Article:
Virginia State Sen. Mary Margaret Whipple, who has represented the 31st Senate District that includes Arlington and the City of Falls Church since 1996, announced today that she will not seek re-election this year.
Virginia State Sen. Mary Margaret Whipple, who has represented the 31st Senate District that includes Arlington and the City of Falls Church since 1996, announced today that she will not seek re-election this year. Whipple is chair of the majority Senate Democratic Caucus and the first woman to hold a leadership position in the Virginia State Senate in history. A series of statements praising the accomplishments of Whipple have been issued by the legislative colleagues today.
The Virginia Democratic Legislative Caucus issued the following statement on Whipple’s announcement this afternoon:
“Today, Arlington Democrat Mary Margaret Whipple announced that she will not seek reelection to the Senate of Virginia.
Whipple is the chair of the Senate Rules Committee and Economic Development and Natural Resources Subcommittee of the Senate Finance Committee. She also serves as the chair of the Senate Democratic Caucus, making her the first woman to serve in a leadership position in the General Assembly.
‘This has been a year of milestones: last spring I had my 70th birthday; in the summer my husband Tom and I celebrated our 50th wedding anniversary; and this year marks my 35th year of public service, from the time I was appointed to the Arlington School Board in 1976. Today I’m adding another milestone: I’m announcing today that I will not run for re-election to the Senate this November,’ said Whipple. ‘I came to this decision after a great deal of thoughtful consideration. I won’t pretend that it is an easy one, but I am confident that it is the right one though, of course, the hardest part will be leaving such dear friends.’
First elected to the Senate in 1995, Whipple is known for her work on environmental issues, including patroning the Virginia Nontidal Wetlands Protection Act and establishing the Natural Resources Commitment Fund. She also founded the Virginia Commission on Energy and the Environment. Whipple was named Legislator of the Year three times by the Chesapeake Bay Foundation. In 2009, she chaired the environment committee of the National Conference of State Legislators and currently serves on the Citizen Advisory Committee of the U.S. Environmental Protection Agency.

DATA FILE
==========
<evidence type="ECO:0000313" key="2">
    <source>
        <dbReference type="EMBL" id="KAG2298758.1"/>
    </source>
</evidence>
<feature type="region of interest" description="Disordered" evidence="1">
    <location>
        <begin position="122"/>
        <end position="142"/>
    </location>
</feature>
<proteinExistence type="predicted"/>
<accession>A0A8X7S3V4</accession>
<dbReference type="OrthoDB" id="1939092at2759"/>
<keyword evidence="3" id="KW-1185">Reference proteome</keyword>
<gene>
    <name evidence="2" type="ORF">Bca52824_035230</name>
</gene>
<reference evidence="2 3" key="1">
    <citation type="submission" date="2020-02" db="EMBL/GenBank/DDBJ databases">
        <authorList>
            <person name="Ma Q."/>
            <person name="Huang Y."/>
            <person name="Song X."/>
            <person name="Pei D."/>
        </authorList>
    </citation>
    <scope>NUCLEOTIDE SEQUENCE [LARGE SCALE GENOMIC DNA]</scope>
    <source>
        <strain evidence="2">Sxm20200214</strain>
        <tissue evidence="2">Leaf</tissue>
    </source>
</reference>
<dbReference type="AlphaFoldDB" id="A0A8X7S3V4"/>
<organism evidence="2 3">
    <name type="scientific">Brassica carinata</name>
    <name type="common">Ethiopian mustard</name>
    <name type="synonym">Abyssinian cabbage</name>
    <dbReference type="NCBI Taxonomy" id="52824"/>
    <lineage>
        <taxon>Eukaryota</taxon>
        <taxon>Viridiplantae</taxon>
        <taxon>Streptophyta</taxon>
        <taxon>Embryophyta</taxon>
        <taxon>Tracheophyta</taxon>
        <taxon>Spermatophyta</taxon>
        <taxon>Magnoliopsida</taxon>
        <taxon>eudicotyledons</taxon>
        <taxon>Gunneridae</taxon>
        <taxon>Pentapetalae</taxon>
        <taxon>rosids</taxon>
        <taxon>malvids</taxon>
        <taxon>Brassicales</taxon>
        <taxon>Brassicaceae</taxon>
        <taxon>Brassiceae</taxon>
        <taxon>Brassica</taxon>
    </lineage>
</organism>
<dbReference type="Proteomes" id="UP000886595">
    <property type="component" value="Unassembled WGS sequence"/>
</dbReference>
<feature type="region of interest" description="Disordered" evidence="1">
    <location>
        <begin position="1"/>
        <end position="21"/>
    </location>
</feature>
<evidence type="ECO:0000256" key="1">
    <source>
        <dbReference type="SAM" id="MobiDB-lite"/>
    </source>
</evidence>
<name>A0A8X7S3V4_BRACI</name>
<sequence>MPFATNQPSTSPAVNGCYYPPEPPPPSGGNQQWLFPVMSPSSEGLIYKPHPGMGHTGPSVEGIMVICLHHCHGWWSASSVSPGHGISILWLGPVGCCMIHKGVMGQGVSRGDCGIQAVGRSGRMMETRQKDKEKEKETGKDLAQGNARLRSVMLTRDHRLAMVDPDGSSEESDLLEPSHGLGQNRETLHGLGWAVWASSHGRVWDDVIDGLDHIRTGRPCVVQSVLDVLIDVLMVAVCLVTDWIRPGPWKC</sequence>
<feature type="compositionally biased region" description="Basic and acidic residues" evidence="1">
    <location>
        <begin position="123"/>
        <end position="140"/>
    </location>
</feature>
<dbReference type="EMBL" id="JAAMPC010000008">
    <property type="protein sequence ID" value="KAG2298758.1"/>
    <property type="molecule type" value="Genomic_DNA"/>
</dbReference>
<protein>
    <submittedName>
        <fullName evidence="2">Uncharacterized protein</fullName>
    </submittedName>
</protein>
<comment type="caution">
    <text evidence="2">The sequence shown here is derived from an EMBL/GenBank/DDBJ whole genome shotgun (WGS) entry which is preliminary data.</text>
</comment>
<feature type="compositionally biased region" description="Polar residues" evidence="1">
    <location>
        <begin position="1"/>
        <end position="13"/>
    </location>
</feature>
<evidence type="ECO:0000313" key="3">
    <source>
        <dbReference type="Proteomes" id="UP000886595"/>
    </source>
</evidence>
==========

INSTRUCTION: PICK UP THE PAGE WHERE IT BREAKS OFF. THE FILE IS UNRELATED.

‘I leave you with unfinished work and many challenges. Pay attention to resource depletion and all its implications; continue to provide educational opportunity and access for the children of Virginia; care for the least among us, as I know you will,’ said Whipple on Friday afternoon to her fellow senators. She also challenged them to serve the people ‘with energy, intelligence, imagination, and love.’ Whipple’s Senate colleagues bid her a tearful farewell on the Senate floor and agreed that Whipple’s departure will leave a void in the Senate.
‘She cannot be replaced and I think she will be remembered for many years in Richmond. I will always remember her as a friend,’ said Sen. Patsy Ticer, D-Alexandria.
‘Mary Margaret will be missed by all of us in the Senate. I don’t she will be replaced. She will be succeeded,’ said Sen. Henry Marsh, D-Richmond.
Whipple’s colleagues also complimented her on her knowledge, integrity, quiet strength and compassion. Whipple is known for her advocacy of housing, transportation and health care issues. As a long time member of the Virginia Housing Commission, she has supported affordable housing in the Commonwealth. Whipple has been named Legislator of the Year by the Virginia Interfaith Center for Public Policy for her work on housing issues and human services.
The George Washington University graduate is the longest-serving member of the Northern Virginia Transportation Commission and has been president of the Virginia Transit Association. As an advocate for health and human service issues, Whipple’s legislation includes revisions to advance medical directives, increases in the livable homes tax credit, licensing of home health agencies and a major revision in Virginia’s parking laws for disabled persons.
Prior to her election to the Virginia Senate, Whipple already had an extensive record of public service. She was appointed to the Arlington County School Board in 1976 and served twice as chair of the Arlington County Board after being elected to the board in 1982. For ten years, she also served on the board of directors of the Washington Metropolitan Area Transit Authority. The senator and her husband of 50 years, Thomas S. Whipple, have two daughters and five grandchildren.